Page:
Temperatures not experienced in nearly 20 years will be felt in Montana and areas of Nebraska as much of the western United States is bracing for cold weather. National Weather Service

Six people have died as winter storm warnings and freezing conditions stretching from the Midwest to California are threatening crops in the Golden State, while up to 15 inches of snow are expected to blanket the Rocky Mountains and the Great Lakes, bringing along chilly temperatures not seen for nearly 20 years, according to the National Weather Service and the Associated Press.

With wind chill factored in, areas of Montana may see temperatures 30 degrees below zero, while the Nebraska Panhandle has recorded wind child of 20 degrees below zero, according to the AP.

The storm brings the possibility of frostbite, and weather officials are warning residents in the affected areas to protect themselves if they are going to be outdoors.

"When it gets this cold, you don't need 30, 40 mile-per-hour winds to get that wind chill down to dangerous levels. All it takes is a little breeze," said AccuWeather meteorologist Tom Kines.

The wintry weather has also contributed to four fatal traffic deaths in Minnesota and another in Montana, where the conditions were blamed for a four-vehicle crash that killed 21-year-old Chelsea Stanfield. Authorities told the AP that accident occurred because Stanfield was driving too fast in icy conditions.

Another blast of cold weather is expected later in the week, with meteorologists telling the AP that such conditions haven’t been experienced since the late 1990s.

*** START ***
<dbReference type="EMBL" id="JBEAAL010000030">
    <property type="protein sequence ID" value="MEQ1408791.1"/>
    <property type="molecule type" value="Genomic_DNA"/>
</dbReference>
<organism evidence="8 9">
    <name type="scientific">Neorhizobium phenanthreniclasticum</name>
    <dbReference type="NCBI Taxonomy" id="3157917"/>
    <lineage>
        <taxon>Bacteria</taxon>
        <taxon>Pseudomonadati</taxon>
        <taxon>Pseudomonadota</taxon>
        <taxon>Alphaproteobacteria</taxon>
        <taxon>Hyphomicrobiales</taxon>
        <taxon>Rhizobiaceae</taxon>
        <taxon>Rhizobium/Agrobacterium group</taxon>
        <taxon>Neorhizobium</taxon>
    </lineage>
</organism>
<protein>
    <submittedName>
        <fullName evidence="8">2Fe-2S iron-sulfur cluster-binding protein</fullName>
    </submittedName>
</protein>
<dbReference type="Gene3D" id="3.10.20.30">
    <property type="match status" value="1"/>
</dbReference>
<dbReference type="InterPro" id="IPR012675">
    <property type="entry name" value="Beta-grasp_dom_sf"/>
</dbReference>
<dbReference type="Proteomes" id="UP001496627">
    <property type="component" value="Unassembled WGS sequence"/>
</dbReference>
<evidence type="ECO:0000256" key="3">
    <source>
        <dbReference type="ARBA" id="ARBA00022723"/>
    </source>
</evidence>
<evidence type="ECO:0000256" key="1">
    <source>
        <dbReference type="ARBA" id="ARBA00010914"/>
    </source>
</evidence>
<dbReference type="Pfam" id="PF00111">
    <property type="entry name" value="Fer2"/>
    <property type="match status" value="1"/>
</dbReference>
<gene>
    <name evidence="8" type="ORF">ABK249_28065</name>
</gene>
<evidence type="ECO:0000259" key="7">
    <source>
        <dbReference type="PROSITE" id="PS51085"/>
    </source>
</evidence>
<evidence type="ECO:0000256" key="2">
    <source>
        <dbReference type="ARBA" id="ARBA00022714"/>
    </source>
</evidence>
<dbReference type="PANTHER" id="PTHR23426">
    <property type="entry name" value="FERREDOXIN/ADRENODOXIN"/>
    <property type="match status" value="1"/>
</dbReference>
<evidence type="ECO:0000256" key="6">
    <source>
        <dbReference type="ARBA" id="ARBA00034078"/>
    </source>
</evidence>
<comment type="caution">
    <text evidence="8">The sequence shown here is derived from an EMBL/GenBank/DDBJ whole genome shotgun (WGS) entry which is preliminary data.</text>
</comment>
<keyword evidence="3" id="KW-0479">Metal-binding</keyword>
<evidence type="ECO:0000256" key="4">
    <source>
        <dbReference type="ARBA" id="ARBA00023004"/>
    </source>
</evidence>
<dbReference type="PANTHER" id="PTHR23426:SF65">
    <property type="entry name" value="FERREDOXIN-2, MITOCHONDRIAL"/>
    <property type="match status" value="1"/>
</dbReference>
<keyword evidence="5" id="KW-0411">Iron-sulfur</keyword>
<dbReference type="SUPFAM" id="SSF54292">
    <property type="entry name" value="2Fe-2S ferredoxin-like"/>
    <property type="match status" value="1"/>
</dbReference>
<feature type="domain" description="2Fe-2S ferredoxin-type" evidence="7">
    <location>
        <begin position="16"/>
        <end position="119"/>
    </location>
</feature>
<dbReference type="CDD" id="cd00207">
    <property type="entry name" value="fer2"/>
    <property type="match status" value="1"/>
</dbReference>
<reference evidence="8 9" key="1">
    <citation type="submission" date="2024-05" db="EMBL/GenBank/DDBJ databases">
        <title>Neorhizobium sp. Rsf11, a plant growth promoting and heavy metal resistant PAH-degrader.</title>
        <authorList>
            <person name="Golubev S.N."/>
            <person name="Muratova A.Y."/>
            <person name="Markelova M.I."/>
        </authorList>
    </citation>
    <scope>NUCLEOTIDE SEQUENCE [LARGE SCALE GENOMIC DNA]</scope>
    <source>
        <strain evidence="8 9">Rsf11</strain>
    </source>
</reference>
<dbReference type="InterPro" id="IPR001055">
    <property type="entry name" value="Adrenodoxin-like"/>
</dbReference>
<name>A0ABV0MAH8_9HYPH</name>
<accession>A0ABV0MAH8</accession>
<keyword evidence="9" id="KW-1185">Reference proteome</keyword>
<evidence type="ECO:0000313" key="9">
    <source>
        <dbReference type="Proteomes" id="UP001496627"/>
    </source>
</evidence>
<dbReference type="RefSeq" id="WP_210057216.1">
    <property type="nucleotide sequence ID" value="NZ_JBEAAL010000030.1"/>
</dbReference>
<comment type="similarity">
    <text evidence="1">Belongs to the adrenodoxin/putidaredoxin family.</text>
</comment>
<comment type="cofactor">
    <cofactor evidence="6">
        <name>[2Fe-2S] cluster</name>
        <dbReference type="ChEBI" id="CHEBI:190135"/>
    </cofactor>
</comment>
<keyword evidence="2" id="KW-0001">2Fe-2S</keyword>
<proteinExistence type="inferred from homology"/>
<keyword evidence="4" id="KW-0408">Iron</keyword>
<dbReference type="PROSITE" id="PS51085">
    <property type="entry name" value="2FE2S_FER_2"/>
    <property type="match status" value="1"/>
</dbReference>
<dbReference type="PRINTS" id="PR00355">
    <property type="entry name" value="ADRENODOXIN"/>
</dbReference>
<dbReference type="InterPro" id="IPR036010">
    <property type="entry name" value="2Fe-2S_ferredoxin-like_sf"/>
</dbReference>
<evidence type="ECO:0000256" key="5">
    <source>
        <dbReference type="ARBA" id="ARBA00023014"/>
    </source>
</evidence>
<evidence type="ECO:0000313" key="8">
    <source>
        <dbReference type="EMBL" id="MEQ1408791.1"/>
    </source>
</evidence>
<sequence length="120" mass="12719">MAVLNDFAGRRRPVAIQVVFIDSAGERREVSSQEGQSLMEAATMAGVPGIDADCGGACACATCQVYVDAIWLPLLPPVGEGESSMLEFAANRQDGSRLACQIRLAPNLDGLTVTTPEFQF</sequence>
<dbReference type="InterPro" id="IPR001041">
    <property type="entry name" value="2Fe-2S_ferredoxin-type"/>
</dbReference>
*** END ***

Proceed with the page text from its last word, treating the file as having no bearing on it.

In a 4 a.m. EST update Wednesday from the NWS Weather Prediction Center in College Park, Md., the weather service said winter storm warnings, winter storm watches and high wind watches are in effect for a number of states ranging from Michigan to California.

As of 3 a.m. Wednesday EST, “an arctic front was draped across the central and western United States. This front spanned from Southern California into the Great Basin eastward toward the Ohio Valley and was pushing slowly southeastward,” according to the update.

Some light to moderate snow was falling across the central Great Basin in Nevada and Utah, the central Rocky Mountains, the northern and central Great Plains, the Upper Midwest and a part of the Great Lakes. Some areas of that portion of the country have seen more than a foot of snow from Saturday through early Wednesday morning, including Gibbonsville, Idaho (30 inches), Two Harbors, Minn. (26 inches), Evaro, Mont. (20 inches) and Bondurant, Wyo. (25 inches).

The blistery weather is also causing the NWS to issue high wind watches, warnings and advisories for parts of Southern California, Nevada, Arizona and the southern Rockies.

“As arctic air continues to push southward over the next couple of days … this storm will continue to bring heavy snow, gusty winds and dangerous wind chills to the upper Midwest and Northern Plains” on Wednesday. Snowfall is forecast to be between 6 and 12 inches with up to 15 inches possible in the Upper Great Lakes, according to the NWS. The Central Rockies may be blanketed with 8 to 12 inches of snow on Thursday.

Meanwhile, freeze and hard freeze warnings are in effect for areas of central California.

“Long durations below freezing will kill unprotected vegetation,” the NWS warned. “Exposed water pipes could burst. People, pets and livestock feel the extreme cold as well.”

But Bob Blakely of the trade association California Citrus Mutual told the AP that farmers shouldn’t panic over the warnings.

"Trees and fruits need some of that cold weather to harden off and prepare for late December and January," he said.